“Every business needs at least one person who rolls out of bed in the morning thinking about the direction of the business, how the external environment affects it and how the company will react to it,” says Bob Milligan of Dairy Strategies LLC.

 Part of that responsibility as a leader is actually being proactive, not reactive, especially as it relates to change, because as the world around us moves faster and faster, it also changes rapidly. Milligan believes success in this environment requires a change in mind-set to an “Embrace Change + True Urgency = Opportunity” mind-set. Key to this is focusing on what’s important, being proactive in viewing change as an opportunity (“embracing” it) and instilling in everyone a desire to win.

 “A sense of urgency is necessary to all this, but you have to be an exceptional leader in order to create ‘true urgency’ instead of ‘false urgency,’ and create a business and develop employees who are more likely to view change as opportunity,” Milligan adds.

TRUE URGENCY FALSE URGENCY
Rare but necessary Pervasive, insidious but not true urgency
Emanates from leadership Created by failures and short-term problems
"Great opportunities and hazards are everywhere." "What a mess this is."
The workforce has a powerful desire to win; focused, determined, informed Everyone is anxious, stressed and often angry; blaming is common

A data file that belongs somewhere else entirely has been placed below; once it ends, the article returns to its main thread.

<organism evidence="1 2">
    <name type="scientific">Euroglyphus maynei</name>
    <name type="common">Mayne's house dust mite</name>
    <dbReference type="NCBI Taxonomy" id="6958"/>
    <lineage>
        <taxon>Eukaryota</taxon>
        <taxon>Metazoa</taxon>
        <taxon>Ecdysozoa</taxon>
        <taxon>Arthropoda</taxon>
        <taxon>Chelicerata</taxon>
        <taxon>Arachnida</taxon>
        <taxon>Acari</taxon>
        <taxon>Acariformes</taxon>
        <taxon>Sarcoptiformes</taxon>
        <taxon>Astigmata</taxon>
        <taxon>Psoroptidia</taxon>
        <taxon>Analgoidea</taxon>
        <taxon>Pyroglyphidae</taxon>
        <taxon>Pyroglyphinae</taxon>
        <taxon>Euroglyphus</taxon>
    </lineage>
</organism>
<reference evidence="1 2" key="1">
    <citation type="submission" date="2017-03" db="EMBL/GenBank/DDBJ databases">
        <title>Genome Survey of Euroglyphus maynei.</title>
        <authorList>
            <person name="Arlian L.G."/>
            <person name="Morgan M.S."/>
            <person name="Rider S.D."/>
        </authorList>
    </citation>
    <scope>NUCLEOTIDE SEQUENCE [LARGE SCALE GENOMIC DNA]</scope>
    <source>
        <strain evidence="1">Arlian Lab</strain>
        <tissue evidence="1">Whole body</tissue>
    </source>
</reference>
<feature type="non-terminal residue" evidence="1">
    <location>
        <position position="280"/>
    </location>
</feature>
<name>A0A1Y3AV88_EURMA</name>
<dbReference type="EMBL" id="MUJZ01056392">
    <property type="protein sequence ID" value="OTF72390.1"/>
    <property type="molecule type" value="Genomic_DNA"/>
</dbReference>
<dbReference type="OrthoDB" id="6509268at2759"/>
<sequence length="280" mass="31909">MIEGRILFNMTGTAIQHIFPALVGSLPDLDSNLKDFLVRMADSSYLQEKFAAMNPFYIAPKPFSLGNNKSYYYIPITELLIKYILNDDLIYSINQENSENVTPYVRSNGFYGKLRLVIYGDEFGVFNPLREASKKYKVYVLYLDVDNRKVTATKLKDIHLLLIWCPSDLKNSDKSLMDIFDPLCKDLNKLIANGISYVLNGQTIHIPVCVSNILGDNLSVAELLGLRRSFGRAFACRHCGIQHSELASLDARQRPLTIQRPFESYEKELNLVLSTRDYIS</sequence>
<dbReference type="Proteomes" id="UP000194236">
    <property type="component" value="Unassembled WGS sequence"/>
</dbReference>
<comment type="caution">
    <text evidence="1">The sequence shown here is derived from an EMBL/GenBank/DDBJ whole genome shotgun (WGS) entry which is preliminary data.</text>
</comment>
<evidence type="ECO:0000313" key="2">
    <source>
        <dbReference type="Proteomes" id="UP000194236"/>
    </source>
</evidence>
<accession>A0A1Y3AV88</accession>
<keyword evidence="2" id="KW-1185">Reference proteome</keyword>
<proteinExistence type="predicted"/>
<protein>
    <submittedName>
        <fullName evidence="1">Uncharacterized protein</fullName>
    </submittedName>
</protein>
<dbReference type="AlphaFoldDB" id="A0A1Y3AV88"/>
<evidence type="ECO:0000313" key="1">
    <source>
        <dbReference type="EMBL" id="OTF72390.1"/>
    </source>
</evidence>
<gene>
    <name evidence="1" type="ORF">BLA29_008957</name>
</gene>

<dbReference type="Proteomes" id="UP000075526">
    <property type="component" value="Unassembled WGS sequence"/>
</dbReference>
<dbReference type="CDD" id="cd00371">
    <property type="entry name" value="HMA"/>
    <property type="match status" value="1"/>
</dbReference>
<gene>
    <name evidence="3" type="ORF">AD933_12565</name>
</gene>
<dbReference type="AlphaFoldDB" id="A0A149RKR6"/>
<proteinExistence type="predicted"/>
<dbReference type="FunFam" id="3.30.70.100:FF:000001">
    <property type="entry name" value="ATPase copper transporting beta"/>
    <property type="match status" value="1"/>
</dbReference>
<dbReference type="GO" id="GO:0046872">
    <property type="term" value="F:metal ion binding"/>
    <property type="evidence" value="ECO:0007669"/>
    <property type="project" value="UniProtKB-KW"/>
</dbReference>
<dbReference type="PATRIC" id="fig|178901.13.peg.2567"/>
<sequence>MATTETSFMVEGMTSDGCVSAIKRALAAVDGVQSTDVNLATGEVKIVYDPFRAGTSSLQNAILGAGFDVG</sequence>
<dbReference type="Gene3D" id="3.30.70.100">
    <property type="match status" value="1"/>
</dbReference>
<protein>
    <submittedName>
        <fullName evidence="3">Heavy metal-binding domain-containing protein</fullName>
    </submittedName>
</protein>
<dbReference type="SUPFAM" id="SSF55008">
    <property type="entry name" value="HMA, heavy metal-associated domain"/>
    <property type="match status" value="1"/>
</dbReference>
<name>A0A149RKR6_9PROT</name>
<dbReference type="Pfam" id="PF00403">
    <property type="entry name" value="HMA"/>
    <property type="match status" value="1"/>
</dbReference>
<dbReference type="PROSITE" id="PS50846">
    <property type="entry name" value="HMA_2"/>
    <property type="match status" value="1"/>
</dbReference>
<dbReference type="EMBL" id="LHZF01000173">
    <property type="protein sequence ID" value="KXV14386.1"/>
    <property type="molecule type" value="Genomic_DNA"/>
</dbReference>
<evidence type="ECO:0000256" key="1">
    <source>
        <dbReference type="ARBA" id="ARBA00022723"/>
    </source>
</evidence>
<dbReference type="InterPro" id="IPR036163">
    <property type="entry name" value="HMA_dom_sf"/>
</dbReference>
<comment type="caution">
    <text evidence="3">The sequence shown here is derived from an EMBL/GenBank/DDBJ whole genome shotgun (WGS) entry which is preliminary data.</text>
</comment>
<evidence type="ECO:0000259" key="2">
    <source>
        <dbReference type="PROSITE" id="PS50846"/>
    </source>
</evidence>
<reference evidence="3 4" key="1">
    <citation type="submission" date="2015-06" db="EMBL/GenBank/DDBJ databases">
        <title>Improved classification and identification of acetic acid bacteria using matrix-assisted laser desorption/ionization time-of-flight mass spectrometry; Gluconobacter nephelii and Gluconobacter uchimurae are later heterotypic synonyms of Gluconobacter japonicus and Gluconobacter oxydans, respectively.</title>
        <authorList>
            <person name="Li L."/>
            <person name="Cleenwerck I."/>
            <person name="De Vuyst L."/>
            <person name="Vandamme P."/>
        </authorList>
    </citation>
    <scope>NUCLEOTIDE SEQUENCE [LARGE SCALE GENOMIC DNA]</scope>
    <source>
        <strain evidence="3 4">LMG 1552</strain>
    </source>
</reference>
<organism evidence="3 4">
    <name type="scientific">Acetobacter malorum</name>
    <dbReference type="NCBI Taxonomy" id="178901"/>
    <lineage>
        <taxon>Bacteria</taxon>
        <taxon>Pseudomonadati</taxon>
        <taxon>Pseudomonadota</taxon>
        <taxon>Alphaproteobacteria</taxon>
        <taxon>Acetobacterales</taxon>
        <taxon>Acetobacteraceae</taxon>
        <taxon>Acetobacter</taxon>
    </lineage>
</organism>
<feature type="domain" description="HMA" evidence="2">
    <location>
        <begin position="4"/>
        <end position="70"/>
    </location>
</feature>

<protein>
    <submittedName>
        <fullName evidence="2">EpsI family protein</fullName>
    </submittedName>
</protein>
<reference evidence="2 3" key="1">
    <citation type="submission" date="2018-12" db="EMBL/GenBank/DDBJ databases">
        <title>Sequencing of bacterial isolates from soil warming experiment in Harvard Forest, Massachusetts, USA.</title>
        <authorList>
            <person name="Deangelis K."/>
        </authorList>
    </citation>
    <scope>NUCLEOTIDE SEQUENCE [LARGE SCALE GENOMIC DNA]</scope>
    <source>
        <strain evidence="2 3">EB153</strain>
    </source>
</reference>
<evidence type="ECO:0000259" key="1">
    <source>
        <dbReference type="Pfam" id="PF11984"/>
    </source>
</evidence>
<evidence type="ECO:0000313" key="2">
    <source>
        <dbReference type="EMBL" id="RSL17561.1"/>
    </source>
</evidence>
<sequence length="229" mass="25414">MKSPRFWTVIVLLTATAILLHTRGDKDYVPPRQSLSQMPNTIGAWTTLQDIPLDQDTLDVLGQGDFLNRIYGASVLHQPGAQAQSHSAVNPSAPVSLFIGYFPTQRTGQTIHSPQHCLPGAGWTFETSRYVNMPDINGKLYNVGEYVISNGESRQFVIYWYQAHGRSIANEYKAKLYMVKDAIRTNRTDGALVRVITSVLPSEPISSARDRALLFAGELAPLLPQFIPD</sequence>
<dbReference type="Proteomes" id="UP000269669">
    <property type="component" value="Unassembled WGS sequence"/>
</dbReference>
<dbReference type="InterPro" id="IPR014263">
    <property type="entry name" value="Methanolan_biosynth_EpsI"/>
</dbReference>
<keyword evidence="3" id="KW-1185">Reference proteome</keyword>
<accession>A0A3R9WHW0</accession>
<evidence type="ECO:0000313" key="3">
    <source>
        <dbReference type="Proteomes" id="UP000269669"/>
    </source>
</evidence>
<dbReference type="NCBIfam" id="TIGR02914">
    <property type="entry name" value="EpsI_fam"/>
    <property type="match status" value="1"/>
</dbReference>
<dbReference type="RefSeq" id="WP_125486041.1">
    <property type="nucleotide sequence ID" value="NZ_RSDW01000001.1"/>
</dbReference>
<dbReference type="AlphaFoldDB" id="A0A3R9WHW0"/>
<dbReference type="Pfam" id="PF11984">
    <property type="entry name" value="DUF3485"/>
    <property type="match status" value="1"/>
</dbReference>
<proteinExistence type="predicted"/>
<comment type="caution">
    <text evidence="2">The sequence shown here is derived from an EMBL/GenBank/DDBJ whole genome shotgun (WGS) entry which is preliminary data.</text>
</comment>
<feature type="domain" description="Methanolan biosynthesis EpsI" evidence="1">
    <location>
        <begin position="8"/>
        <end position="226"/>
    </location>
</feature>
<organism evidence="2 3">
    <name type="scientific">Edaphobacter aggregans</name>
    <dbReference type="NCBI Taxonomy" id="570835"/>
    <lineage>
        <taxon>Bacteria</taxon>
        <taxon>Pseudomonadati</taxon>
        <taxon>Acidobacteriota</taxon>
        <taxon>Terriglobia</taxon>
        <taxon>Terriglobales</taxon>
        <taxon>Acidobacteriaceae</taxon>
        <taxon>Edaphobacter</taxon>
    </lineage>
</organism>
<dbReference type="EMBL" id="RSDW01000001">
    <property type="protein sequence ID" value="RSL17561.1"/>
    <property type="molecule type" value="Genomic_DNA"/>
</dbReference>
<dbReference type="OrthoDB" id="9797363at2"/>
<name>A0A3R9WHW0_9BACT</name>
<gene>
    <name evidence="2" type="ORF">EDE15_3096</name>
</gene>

Urgently focused on important activities; fast moving, externally focused decisions; relentless purging of the irrelevant Frenetic activity, people are running around "like chickens with their heads cut off."
We will overcome; do more of what is important and less of what is unimportant We are in trouble; more and more with less and less
Change tends to be viewed as an opportunity Change tends to be viewed as a loss leading to stress
   

*Adapted from John Kotter’s “A Sense of Urgency”

According to Milligan, taking the following steps is critical to creating a true urgency culture:

  • Don’t just have a vision/direction of your organization, be able to articulate it so others can clearly understand it.
  • Be a leader, rally your teams, encourage everyone to commit to the direction you want to move in.
  • Lead by example, do what you say every time.

 

“It’s a new year,” Milligan said. “Build your organization to create true urgency and embrace change, so that no matter what comes at you, you’re prepared.”